Restricting the capabilities of various roles allow the WordPress website administrators to have other users participate on their site. The user roles make it possible for WordPress websites to have multiple authors and thousands of registered users. This flexibility has transformed WordPress from a simple blog publishing platform to a community platform capable of powering membership sites, large online publications, and other types of sites that would typically require numerous users.
VPS hosting is an abbreviation for Virtual Private Server hosting. Virtual Private Server hosting plans offer virtual machines to clients. The concept of virtualization is similar to shared hosting where one server computer can have multiple sites running on it. However, virtualization technology allows each account to be treated as its own machine with its own dedicated resources and operating system.
For Example: In a shared hosting environment all clients are sharing the resources of a same computer. Most shared hosting service providers have scripts that limit the resources of each client, so that no one client is using up all the resources. However, clients are not guaranteed the computing resources which may fluctuate from time to time depending on how many clients are using the resources at the same time.
On the other hand, VPS hosting plans can guarantee the resources available to the client by using virtualization technology. This provides the client with a much more stable hosting environment with little to no fluctuation in the resources available. InMotion Hosting, HostGator, and Site5 are our recommended VPS hosting providers. They are fast and reliable.
If you have ever used programs such as Microsoft Virtual PC, VMWare Player, workstation, etc, then you have used the same concept on your computer. Such software allow you to do the same thing on your personal computer by allowing you to “virtually” run another Operating System environment on top of the one that is already installed. People use this technology on personal computers mostly to test/run software and websites in different environment without incurring the cost of buying additional computers.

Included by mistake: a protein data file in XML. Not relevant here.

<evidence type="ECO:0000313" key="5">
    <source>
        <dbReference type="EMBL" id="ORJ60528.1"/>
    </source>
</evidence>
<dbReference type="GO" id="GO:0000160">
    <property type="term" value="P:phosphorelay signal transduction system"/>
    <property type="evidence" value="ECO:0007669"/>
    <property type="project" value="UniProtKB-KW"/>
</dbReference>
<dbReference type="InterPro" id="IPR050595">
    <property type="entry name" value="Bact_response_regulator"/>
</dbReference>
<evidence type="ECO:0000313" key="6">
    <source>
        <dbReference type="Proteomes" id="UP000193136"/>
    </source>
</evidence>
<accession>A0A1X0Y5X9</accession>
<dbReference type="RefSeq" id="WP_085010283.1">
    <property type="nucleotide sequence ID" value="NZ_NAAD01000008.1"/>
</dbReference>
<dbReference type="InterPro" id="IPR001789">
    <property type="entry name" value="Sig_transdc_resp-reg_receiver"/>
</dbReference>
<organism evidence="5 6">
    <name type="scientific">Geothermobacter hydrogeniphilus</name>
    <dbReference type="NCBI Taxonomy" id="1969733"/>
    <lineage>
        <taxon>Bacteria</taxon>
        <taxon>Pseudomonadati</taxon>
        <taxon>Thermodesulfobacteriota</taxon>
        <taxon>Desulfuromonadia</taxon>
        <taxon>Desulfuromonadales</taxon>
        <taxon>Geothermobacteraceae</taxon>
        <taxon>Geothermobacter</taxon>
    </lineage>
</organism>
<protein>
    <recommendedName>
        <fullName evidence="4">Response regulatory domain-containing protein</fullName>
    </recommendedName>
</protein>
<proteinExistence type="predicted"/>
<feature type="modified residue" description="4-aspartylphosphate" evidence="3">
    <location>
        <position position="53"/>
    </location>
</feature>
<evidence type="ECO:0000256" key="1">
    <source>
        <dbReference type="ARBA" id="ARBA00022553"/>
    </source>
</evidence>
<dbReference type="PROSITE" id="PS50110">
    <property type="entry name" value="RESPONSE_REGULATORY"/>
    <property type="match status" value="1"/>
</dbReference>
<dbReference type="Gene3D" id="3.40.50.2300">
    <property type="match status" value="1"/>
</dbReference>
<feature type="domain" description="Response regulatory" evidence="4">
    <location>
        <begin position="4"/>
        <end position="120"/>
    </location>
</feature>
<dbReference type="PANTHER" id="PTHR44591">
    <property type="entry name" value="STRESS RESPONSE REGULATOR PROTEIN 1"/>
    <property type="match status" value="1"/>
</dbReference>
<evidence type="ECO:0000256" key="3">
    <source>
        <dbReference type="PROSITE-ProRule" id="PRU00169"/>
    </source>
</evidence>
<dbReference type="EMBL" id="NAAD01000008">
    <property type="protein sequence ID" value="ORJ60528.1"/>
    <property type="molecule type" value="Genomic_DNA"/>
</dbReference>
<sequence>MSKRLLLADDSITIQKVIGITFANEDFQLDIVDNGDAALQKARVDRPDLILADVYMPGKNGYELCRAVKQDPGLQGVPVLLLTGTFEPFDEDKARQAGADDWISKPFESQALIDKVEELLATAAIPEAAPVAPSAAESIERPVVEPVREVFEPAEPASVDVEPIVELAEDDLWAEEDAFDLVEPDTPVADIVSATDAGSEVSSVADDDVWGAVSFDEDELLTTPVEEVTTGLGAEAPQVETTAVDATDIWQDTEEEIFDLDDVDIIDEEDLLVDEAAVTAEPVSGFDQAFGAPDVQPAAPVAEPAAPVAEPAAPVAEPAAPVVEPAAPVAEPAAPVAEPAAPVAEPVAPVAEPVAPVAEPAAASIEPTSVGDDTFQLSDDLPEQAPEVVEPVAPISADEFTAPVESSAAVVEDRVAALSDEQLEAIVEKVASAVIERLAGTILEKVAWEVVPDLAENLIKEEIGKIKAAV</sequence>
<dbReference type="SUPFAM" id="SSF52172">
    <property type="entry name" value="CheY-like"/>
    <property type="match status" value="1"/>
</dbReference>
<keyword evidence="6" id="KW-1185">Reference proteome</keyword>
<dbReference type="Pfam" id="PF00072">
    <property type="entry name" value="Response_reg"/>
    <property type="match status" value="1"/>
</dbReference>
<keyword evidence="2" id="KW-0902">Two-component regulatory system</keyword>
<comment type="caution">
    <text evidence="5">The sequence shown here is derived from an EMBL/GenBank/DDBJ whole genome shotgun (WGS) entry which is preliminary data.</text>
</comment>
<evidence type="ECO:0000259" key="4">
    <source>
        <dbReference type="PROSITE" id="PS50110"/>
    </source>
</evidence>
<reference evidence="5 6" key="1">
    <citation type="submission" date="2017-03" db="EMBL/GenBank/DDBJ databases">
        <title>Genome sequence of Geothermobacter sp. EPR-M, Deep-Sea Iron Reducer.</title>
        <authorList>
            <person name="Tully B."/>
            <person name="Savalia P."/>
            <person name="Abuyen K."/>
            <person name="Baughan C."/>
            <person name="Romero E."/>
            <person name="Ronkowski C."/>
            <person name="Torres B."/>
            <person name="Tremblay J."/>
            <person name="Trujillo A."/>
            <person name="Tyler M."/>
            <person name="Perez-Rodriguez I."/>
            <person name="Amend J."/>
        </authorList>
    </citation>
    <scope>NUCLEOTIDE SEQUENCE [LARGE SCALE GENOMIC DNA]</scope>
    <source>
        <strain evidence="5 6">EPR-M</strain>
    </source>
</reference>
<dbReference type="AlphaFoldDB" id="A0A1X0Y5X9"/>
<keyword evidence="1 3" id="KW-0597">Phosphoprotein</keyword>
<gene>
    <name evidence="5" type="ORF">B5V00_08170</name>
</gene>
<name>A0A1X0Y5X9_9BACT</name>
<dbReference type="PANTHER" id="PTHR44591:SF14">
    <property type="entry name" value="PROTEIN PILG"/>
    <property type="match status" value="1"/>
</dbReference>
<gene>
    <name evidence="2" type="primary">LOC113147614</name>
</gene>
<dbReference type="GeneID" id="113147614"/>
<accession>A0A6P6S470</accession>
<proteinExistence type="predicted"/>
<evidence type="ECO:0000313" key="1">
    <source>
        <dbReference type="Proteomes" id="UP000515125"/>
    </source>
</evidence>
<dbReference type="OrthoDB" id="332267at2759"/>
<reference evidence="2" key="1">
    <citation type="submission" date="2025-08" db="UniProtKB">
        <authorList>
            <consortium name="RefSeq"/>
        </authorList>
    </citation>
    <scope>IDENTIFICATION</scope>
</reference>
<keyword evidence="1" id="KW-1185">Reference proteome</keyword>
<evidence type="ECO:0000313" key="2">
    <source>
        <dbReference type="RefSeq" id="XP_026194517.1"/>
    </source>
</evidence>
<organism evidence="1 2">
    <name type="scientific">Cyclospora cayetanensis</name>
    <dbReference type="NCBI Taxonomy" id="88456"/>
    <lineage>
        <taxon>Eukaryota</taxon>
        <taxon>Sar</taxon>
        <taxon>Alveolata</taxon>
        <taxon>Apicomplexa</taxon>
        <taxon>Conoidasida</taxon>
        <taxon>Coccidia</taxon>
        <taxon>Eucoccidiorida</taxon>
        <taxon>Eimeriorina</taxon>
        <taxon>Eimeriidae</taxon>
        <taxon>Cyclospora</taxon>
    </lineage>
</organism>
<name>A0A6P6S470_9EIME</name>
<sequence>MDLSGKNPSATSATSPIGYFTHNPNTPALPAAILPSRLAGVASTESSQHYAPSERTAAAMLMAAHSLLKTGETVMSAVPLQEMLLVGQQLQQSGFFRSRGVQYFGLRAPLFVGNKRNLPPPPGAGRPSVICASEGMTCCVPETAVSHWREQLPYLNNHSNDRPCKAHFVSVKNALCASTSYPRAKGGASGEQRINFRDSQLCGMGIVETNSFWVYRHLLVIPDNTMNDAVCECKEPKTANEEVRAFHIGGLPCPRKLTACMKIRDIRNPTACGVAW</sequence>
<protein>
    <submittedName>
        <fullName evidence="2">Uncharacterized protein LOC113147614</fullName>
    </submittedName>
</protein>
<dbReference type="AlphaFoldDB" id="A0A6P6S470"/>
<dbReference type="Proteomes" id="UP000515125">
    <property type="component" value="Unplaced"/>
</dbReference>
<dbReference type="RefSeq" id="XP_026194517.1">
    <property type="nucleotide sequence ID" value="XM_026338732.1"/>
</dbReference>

Visual Editor is a rich text editor in the WordPress post edit screen. The WordPress post edit screen has two editors, Visual and Text.
The visual editor is a WYSIWG editor. WYSIWIG stands for “what you see is what you get” which means that however the content shows up on your display is exactly the way it will be when it is published. Editors like Microsoft Word and Pages fall into this category as well. WordPress comes with a modified version of TinyMCE, which is an open source WYSIWYG HTML editor. It mimics the behavior of desktop publishing tools such as Microsoft Word and even has many of their features such as a toolbar along the top allowing you to format your content. So, instead of writing HTML, users can write posts and format them using the buttons in the toolbar. Since it is a visual text editor when a user adds images TinyMCE can show them right inside the editor. Users can then easily align the images with their text using the editor’s text align buttons.
TinyMCE is extensible so WordPress plugin developers can also add their own buttons to the visual editor’s toolbar. Themes can also add their own styles to the editor to use the same style rules as the live site.